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    Reprinted courtesy of The Law Office of Christopher G. Hill
    Mr. Hill may be contacted at

    If Passed, New Bill AB 2320 Will Mandate Cyber Insurance For State Government Contractors

    September 07, 2020 —
    Earlier this year, Assemblyman Edwin Chau (D-Monterey Park) introduced Assembly Bill 2320. AB 2320, if passed, would require any business that contracts with the state and has access to records containing personal information protected under the state’s Information Practices Act (IPA) to maintain cyber insurance coverage. Information covered under the IPA includes names, social security numbers, physical descriptions, home addresses, home telephone numbers, education, financial matters, and medical or employment history. Requiring contractors to maintain cyber insurance will likely both shift the costs of cyberattacks from taxpayers to the private sector, while also encouraging robust cyber security practices among businesses of all sizes. While the bill has not yet passed, businesses will be best served by implementing and improving cybersecurity practices now in order to attain lowest premium rates in the future. Incentivizing Best Practices With the adoption of AB 2320, businesses will be incentivized to increase their security posture in order to receive lower premiums from insurers. Simultaneously, insurers will be incentivized to mandate best practices from their insureds in order to mitigate their risk of having to pay out on cyber insurance policies. Thus, cyber insurance will work as a vehicle to increase best practices in businesses and subsequently decrease vulnerabilities to cyberattacks. Reprinted courtesy of Makenna Miller, Newmeyer Dillion and Jeffrey Dennis, Newmeyer Dillion Ms. Miller may be contacted at Mr. Dennis may be contacted at Read the court decision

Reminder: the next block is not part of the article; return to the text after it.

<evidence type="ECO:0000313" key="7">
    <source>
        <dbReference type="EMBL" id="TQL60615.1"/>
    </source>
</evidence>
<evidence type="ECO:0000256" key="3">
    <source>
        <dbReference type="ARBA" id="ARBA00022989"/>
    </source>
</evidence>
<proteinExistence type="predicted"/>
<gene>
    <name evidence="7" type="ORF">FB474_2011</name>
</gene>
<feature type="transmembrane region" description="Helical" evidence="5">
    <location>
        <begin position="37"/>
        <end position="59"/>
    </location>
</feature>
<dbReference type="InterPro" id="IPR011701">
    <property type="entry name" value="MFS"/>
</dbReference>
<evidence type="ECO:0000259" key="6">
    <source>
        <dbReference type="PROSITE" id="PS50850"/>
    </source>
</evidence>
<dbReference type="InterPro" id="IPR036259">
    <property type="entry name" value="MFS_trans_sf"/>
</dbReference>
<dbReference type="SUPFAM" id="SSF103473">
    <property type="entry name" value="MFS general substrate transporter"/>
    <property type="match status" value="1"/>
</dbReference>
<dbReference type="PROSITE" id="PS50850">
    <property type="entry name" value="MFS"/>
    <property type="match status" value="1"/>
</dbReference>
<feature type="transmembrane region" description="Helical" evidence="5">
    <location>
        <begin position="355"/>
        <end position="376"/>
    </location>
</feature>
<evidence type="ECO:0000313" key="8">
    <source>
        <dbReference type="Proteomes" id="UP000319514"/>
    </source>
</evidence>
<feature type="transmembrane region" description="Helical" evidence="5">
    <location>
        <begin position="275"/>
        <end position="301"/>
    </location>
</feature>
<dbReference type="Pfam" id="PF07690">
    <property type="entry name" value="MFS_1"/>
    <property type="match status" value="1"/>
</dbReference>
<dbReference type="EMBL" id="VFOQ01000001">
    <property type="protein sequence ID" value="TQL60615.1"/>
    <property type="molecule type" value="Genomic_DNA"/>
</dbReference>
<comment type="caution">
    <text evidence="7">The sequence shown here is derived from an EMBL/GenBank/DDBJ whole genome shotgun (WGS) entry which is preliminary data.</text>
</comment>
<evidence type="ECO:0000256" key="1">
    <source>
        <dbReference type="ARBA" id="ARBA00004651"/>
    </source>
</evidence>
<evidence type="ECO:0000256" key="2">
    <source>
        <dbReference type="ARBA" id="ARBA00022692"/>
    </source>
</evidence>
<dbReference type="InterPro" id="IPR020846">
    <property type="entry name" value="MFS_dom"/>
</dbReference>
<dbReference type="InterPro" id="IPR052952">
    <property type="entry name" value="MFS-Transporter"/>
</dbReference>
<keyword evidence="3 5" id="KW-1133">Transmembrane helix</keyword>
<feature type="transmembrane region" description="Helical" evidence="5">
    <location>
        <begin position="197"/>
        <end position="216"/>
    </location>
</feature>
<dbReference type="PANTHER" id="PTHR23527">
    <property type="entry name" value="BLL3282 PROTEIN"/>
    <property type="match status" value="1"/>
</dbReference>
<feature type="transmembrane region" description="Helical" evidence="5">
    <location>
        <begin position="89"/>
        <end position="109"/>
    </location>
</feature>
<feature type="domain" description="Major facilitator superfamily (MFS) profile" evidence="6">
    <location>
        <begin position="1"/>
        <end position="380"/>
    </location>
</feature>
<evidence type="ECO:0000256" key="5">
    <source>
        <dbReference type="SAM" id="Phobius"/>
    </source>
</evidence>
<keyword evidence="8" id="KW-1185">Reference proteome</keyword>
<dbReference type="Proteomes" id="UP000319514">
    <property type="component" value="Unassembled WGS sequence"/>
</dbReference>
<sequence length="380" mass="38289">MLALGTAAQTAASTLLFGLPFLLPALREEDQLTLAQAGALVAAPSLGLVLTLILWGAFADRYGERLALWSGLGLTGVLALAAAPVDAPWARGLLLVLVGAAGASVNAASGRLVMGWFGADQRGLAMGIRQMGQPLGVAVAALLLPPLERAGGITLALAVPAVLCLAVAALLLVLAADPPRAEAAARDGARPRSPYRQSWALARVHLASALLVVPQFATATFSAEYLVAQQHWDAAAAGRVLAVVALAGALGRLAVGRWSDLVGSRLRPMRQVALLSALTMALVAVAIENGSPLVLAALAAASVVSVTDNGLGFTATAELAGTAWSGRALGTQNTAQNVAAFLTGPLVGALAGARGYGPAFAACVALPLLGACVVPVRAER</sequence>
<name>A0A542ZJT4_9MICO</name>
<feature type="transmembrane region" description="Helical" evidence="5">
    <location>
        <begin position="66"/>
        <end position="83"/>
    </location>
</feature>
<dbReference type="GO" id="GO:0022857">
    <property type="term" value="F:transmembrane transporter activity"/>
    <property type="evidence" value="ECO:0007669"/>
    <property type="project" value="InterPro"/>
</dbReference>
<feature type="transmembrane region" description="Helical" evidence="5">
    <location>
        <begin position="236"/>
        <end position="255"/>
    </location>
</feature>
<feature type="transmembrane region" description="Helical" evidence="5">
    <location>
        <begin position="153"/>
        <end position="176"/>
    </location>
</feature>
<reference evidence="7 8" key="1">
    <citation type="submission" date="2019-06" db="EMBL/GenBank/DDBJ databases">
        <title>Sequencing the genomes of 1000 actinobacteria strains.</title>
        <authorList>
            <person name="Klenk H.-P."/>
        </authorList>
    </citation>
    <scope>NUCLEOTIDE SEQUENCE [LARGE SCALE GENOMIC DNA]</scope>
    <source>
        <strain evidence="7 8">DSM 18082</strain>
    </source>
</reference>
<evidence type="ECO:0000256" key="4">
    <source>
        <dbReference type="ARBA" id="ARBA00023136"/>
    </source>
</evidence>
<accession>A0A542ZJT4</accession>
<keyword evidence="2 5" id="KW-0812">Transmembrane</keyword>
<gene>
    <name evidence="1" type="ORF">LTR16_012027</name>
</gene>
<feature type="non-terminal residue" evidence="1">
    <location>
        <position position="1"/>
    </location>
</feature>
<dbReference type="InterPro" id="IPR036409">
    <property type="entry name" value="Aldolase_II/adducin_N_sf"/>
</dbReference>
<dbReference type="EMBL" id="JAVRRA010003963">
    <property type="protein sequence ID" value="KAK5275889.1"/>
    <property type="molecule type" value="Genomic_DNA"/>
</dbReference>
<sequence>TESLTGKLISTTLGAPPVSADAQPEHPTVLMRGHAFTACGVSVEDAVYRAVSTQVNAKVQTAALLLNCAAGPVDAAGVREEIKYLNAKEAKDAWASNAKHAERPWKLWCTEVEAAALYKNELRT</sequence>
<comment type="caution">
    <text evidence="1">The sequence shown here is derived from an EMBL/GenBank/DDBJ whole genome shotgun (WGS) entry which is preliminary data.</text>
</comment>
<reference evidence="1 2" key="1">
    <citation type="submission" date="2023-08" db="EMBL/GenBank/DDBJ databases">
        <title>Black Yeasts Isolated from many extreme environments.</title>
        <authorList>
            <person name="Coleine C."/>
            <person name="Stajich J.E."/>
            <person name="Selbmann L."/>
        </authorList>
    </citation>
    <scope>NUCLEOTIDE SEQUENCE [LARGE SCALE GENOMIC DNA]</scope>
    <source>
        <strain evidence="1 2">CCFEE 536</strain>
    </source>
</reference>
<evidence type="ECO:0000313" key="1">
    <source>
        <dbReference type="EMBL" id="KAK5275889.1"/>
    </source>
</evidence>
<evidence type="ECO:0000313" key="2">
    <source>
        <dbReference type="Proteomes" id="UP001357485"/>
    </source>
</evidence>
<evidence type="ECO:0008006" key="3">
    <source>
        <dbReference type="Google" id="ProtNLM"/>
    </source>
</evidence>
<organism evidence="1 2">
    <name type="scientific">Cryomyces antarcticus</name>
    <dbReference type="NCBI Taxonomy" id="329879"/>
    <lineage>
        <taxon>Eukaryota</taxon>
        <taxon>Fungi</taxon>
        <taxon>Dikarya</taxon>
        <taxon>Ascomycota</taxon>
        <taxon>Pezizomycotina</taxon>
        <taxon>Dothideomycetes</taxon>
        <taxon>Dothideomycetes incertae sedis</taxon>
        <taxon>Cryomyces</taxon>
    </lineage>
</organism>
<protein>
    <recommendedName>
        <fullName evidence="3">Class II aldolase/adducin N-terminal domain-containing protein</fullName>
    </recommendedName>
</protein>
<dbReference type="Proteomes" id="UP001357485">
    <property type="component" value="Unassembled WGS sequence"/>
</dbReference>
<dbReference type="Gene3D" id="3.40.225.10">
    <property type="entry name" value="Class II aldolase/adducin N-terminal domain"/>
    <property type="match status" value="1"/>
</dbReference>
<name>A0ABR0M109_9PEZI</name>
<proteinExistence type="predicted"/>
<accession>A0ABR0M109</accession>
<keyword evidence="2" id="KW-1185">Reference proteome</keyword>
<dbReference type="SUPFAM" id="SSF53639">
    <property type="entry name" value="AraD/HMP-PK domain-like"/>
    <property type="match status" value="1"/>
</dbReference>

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    Not Remotely Law as Usual: Don’t Settle for Delays – Settle at Remote Mediation

    May 25, 2020 —
    The emergence and rapid spread of COVID-19 has created extraordinary circumstances that have significantly impacted how we go about living, working and interacting with one another. The practice of law is no exception. While most cases have been postponed and some extended indefinitely, the issues and disputes that first triggered the litigation remain. In fact, the burdens created by social distancing and other responses to the COVID-19 outbreak have served to only increase these disputes and create an urgent need in some for quick resolution. In our previous article, we summarized some of the best practices that should be applied when taking and defending depositions in a remote, virtual setting. That technology can also offer the same benefits for alternative dispute resolutions. If planned properly, the use of technology allows remote mediations to be conducted as seamlessly as in-person mediations and, in some circumstances, affords additional benefits that can achieve the best possible resolution for all sides. This article summarizes the opportunities technology has created by which parties can attempt to resolve their disputes through alternative dispute resolution methods, even in a time of social distancing. Reprinted courtesy of White and Williams LLP attorneys Victor J. Zarrilli, Robert G. Devine and Michael W. Horner Mr. Zarrilli may be contacted at Mr. Devine may be contacted at Mr. Horner may be contacted at Read the court decision
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    Gordon & Rees Ranks #5 in Top 50 Construction Law Firms in the Nation

    June 29, 2020 —
    Gordon Rees Scully Mansukhani has been ranked the #5 construction law firm in the nation by Construction Executive in the magazine’s 2020 ranking of The Top 50 Construction Law Firms. Gordon & Rees is the only California-based law firm to rank in the Top 25. The firm was ranked in the Top 10 in more specific areas as well.
    • #1 in the Top 10 Law Firms Ranked by Most Locations
    • #2 in the Top 10 Law Firms Ranked by Number of Construction Attorneys
    • #6 in the Top 10 Law Firms Ranked by Number of States Admitted to Practice
    “With offices throughout the nation and outstanding construction attorneys in many of those offices, we are able to offer our construction clients a diverse range of legal services wherever they do business,” said Ernie Isola partner and co-chair of the firm’s construction practice group. Read the court decision
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    Reprinted courtesy of Gordon Rees Scully Mansukhani